Before beginning his earthly ministry, our Lord Jesus Christ, “led up by the Spirit” (Matt. 4:1), wandered in the desert for 40 days, fasting, praying, and finally being tempted by the devil with the enticement of food, force, and fortune. One might think that, with his resolve fortified by the Scriptures, in Jesus a second John the Baptist had come to Judaea, but not so. Soon the people would complain, “We mourned to you, and you did not weep” (Luke 7:32). In response, Christ rebuked them, saying, “John the Baptist came neither eating bread nor drinking wine, and you say, ‘He has a demon.’ The Son of Man has come eating and drinking, and you say, ‘Look, a glutton and a winebibber, a friend of tax collectors and sinners!’” (Luke 7:33–34)
Jesus’ preparation in the wilderness highlights the vital role of asceticism for spiritual reinforcement in the Christian life. Thus, Christians traditionally fast and pray for the 40 days of Lent to imitate him and bear witness, as did Israel for 40 years in the desert, that, as Christ answered the devil, “man shall not live by bread alone; but … by every word that proceeds from the mouth of the Lord” (Deut. 8:3). Moreover, at the end of Lent, Christians dramatically enter into the last week of Christ’s life before his crucifixion during Holy Week, often increasing the austerity of their ascetic practice. Yet all of it, even the long, dark shadow of the Cross, points forward to the abundant and incomprehensible joy of the Resurrection. Light so shines from the empty tomb as to enlighten our wilderness wandering during Lent in what the Orthodox priest and theologian Fr. Alexander Schmemann called a “bright sadness.”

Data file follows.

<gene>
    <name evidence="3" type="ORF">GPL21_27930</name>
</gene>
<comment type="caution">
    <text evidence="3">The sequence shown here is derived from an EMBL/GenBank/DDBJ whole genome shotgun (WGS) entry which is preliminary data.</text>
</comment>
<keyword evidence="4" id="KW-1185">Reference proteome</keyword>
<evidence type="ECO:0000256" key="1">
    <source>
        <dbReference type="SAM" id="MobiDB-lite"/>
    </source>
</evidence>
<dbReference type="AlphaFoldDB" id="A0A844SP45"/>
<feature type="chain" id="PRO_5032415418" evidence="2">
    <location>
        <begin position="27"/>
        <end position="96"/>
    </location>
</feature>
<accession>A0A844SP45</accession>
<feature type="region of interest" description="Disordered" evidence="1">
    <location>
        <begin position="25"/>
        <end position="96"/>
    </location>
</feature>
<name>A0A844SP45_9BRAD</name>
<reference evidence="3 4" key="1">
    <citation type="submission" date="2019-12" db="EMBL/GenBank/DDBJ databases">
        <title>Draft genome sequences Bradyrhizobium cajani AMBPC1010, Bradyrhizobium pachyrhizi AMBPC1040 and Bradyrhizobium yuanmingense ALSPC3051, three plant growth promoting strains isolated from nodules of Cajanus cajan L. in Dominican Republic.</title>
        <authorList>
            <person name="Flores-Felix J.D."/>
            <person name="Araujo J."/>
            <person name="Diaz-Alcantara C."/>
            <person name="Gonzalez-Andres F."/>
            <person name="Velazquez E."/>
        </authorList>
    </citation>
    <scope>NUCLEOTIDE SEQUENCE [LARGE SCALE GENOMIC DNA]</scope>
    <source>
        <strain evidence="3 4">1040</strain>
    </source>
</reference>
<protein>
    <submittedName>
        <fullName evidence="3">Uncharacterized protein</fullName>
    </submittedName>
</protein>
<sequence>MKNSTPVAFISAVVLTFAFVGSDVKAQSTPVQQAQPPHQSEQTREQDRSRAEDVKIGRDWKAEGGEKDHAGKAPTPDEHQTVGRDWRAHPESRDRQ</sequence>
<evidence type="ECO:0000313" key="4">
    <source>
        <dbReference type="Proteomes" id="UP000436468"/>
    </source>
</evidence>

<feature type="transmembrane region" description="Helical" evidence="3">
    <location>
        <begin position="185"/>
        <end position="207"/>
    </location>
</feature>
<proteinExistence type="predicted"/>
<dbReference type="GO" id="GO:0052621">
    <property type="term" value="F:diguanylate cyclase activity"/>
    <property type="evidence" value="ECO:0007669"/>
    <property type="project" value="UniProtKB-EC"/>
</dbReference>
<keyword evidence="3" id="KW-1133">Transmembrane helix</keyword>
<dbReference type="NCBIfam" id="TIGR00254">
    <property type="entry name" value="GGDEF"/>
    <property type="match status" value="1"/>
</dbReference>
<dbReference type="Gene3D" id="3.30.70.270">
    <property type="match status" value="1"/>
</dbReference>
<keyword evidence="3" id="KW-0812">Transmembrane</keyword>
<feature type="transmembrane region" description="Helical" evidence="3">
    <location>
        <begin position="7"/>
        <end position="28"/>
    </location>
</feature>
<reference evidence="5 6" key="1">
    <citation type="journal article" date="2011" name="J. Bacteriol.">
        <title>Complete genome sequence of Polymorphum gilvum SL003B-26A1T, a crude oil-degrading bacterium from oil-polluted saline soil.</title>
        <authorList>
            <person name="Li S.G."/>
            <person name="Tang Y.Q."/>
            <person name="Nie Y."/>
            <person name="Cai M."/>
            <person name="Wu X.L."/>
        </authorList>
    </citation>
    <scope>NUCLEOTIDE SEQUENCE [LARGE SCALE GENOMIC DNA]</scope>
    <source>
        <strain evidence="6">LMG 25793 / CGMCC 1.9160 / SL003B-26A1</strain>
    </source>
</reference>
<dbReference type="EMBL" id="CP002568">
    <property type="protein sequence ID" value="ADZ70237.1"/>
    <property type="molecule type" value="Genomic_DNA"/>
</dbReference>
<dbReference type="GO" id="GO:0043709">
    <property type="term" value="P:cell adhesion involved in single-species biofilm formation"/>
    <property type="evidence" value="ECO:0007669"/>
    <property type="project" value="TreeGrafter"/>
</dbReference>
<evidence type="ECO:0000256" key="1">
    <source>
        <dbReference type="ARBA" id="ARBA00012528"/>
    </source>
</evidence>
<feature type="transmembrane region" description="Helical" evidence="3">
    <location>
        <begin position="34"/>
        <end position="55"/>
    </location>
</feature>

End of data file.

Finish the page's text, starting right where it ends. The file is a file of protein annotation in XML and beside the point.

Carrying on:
Ascetic self-denial is not an end in itself, because Christians have always affirmed the goodness of the created world, our bodily life included. The Resurrection is the ultimate proof that “God so loved the world” (John 3:16), when that part of the world the Son of God assumed—his humanity, body and soul—rose victorious and whole from the grave. As Pope St. Leo the Great preached, “Since, therefore, by our forty days’ observance we have wished to bring about this effect, that we should feel something of the Cross at the time of the Lord’s Passion, we must strive to be found partakers also of Christ’s Resurrection, and ‘pass from death unto life,’ while we are in this body.” While “in the cross of our Lord Jesus Christ … the world has been crucified to me, and I to the world” (Gal. 6:14), in Christ’s Resurrection we and the world are raised to one another anew.